What you don’t do is often as important, if not more so, than what you do in fact do
By definition, the job of a creative director involves creating stuff. And for all the hype around social media, the vast bulk of digital creative endeavour is still focused on spending money on buying media and then filling it up with something. So far, so traditional.
This approach is even more apparent within owned media. Free from many of the restrictions of the campaign, creative directors are able to unleash all the digital tools at their disposal. How else do you explain the proliferation of over-wrought, convoluted campaign sites as the defining model of digital creativity today.
The scarcity of genuinely great digital creative examples was highlighted in a recent discussion on the BBH Labs blog, where one comment in particular noted that it’s within owned media that most creative awards are won. Is it any surprise, therefore, that the key generator of awards comes from exactly that form of media that both doesn’t need to fight for attention (if you see it, then you’ve already made the choice to visit) and also is the place most closely under the control of the digital creative director?
We talk about how different digital is to traditional media, but in most cases creative directors are simply adopting a traditional broadcaststyle approach, often repeating the same mistakes, convincing ourselves that this is what consumers respond to rather than tackling the much more complicated and challenging requirement of actually finding ways to deliver genuinely engaging communications.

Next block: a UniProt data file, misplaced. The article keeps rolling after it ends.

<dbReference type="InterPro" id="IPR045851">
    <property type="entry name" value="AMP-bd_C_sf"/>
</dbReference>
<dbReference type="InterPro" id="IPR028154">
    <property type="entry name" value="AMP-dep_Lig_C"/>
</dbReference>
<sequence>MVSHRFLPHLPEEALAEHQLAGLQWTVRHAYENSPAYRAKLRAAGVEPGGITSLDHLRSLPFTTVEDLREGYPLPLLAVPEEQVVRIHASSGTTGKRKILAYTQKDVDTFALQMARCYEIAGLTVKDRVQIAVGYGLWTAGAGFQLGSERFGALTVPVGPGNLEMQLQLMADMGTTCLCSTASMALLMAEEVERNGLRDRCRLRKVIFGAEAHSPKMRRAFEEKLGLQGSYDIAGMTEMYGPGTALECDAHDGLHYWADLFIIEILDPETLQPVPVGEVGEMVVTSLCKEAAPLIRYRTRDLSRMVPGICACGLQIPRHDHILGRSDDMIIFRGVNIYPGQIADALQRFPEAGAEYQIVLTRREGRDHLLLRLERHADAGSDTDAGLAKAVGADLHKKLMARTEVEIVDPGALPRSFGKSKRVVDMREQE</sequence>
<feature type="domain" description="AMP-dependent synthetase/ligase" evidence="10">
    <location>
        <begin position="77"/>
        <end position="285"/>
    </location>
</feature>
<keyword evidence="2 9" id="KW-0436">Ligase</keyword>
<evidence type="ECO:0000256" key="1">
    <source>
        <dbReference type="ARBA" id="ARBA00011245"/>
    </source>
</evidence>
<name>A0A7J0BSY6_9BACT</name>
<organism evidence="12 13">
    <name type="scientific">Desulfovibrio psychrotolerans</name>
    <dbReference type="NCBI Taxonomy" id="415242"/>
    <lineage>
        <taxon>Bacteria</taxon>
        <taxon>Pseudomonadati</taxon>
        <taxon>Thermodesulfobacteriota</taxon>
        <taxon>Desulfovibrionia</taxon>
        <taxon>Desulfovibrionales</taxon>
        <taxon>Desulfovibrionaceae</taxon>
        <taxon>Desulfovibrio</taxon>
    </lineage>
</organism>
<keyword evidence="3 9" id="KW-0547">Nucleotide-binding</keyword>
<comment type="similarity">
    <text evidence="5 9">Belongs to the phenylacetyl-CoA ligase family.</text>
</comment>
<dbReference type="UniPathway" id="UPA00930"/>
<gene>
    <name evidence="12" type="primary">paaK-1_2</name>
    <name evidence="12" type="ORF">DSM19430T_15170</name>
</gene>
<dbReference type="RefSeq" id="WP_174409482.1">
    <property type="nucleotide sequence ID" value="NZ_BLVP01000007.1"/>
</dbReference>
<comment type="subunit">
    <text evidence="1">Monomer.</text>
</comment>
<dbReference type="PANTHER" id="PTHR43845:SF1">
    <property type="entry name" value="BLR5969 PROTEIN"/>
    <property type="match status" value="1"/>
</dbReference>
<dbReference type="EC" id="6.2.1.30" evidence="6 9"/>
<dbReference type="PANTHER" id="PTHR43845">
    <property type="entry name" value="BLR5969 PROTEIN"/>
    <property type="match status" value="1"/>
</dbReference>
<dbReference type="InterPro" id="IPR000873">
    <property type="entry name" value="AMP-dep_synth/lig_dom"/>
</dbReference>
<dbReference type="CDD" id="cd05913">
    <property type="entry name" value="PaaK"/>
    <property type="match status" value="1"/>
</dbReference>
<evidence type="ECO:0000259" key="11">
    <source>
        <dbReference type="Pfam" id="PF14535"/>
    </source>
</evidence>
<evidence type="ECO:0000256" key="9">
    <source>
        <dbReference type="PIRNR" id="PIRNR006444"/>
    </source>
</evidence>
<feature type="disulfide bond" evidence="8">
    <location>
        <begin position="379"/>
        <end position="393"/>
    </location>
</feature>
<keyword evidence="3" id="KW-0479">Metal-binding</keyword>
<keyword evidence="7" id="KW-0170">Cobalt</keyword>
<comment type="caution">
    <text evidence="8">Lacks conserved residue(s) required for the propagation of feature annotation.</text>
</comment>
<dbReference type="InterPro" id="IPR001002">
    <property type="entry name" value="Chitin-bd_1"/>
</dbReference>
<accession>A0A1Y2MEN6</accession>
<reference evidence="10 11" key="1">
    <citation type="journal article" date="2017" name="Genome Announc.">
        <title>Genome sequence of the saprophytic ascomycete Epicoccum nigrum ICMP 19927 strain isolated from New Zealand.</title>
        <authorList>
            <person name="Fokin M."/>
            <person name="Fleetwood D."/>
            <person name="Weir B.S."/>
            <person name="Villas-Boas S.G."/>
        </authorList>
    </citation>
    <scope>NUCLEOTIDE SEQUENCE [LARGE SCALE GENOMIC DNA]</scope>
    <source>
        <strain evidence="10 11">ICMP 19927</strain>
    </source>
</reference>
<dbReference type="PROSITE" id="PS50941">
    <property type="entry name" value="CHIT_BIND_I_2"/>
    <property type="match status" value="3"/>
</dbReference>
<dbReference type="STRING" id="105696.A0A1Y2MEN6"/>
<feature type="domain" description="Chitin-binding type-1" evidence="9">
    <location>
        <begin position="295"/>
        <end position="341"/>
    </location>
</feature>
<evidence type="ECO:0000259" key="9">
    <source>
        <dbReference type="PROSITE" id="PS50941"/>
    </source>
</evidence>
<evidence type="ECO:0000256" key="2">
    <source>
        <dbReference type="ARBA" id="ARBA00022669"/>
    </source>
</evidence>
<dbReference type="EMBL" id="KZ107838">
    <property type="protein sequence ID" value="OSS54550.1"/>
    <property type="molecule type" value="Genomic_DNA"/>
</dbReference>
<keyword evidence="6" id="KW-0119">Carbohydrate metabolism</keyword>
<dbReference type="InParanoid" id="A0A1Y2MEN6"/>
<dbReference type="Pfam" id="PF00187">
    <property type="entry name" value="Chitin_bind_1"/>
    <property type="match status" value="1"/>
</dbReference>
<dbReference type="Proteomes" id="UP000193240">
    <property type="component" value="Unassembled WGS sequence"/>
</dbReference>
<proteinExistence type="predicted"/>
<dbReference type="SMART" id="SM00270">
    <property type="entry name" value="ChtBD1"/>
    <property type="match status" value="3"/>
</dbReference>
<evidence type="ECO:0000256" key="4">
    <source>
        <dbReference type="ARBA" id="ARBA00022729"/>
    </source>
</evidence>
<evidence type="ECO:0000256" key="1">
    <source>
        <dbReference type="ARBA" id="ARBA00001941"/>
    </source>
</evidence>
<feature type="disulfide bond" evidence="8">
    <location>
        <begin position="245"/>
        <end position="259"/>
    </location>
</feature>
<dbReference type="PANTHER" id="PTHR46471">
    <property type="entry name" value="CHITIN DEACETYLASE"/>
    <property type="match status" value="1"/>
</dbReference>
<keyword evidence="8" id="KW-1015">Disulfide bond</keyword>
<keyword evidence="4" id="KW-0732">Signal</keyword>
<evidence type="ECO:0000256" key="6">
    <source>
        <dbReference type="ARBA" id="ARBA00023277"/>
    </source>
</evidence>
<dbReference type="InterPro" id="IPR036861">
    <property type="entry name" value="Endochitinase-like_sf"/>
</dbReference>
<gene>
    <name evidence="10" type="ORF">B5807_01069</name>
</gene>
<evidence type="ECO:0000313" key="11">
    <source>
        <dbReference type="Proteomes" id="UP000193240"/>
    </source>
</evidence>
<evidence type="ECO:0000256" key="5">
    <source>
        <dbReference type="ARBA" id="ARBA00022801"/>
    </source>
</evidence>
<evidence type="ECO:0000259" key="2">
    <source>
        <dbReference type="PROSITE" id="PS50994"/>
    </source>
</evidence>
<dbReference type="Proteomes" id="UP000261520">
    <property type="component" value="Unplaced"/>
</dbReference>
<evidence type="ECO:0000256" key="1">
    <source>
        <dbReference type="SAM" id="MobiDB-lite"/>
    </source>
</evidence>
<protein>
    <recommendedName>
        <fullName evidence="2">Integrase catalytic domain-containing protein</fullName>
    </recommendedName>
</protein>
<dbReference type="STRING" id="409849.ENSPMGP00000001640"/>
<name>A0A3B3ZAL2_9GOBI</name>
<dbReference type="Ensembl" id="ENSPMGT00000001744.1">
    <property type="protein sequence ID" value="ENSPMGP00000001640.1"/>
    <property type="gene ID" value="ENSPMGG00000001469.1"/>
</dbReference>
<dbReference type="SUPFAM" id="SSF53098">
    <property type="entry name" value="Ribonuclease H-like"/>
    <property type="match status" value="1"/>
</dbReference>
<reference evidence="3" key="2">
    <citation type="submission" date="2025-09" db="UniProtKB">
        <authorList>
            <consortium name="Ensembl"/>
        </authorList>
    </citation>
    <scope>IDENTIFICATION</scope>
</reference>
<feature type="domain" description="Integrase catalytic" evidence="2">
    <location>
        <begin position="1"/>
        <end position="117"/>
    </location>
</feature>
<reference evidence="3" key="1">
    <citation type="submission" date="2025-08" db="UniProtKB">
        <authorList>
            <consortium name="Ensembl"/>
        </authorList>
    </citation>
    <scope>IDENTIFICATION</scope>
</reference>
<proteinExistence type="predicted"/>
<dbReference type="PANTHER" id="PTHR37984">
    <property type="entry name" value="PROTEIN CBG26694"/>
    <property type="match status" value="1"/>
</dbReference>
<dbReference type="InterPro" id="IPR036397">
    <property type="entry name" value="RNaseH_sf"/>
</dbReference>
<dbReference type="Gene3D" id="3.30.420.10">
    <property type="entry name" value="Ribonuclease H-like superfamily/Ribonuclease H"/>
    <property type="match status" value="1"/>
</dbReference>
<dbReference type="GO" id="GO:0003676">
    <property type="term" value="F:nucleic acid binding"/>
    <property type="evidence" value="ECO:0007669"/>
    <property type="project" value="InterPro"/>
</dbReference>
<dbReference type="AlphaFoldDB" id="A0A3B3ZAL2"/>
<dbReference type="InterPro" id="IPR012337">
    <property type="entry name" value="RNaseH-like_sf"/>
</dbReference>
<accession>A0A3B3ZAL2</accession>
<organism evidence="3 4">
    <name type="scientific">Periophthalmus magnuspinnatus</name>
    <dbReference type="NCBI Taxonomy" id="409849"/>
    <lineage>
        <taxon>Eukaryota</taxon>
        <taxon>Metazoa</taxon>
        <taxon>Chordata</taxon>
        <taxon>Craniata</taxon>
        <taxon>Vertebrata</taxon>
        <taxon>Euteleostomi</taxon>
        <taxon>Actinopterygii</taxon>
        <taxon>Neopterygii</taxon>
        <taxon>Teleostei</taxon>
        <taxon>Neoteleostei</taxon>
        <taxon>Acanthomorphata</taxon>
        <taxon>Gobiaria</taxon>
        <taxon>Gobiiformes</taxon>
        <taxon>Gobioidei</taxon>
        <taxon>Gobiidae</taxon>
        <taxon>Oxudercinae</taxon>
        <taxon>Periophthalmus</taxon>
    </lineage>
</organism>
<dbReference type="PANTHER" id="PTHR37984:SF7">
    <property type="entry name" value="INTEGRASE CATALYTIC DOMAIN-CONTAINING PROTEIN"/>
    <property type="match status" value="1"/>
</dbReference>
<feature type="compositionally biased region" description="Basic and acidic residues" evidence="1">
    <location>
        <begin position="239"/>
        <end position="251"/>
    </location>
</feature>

What the rise in importance of earned media has made apparent is that just creating more stuff is not the answer. What you don’t do is often as important, if not more so, than what you do in fact do. Clearly knowing when to shut up is a skill we could all do with a bit more of. Thinking about how to work with earned media forces a reappraisal of the role of the creative director, who is no longer required or able to be in control of every message and aspect of every campaign.
Joseph Jaffe in his book Join the Conversation suggested that, rather than fight against what appears to be a disenfranchisement of the role of the creative director, they’re better placed to act as ‘curator’ of the idea as it transcends the constraints of bought and owned media. With their experience in recognising great ideas, who better in a postcampaign world to recognise what’s most interesting; to know what to nurture, what to play down, what to tweak, what to move on; to know how best to keep the story going; to introduce new elements and ensure ideas are picked up, passed on, and take on a life of their own?
So if these are the skills that are going to be important from now on, which type of creative director would you rather work with: a big budget brand storyteller obsessed with control, or one more comfortable with the ebb and flow of the interactive world?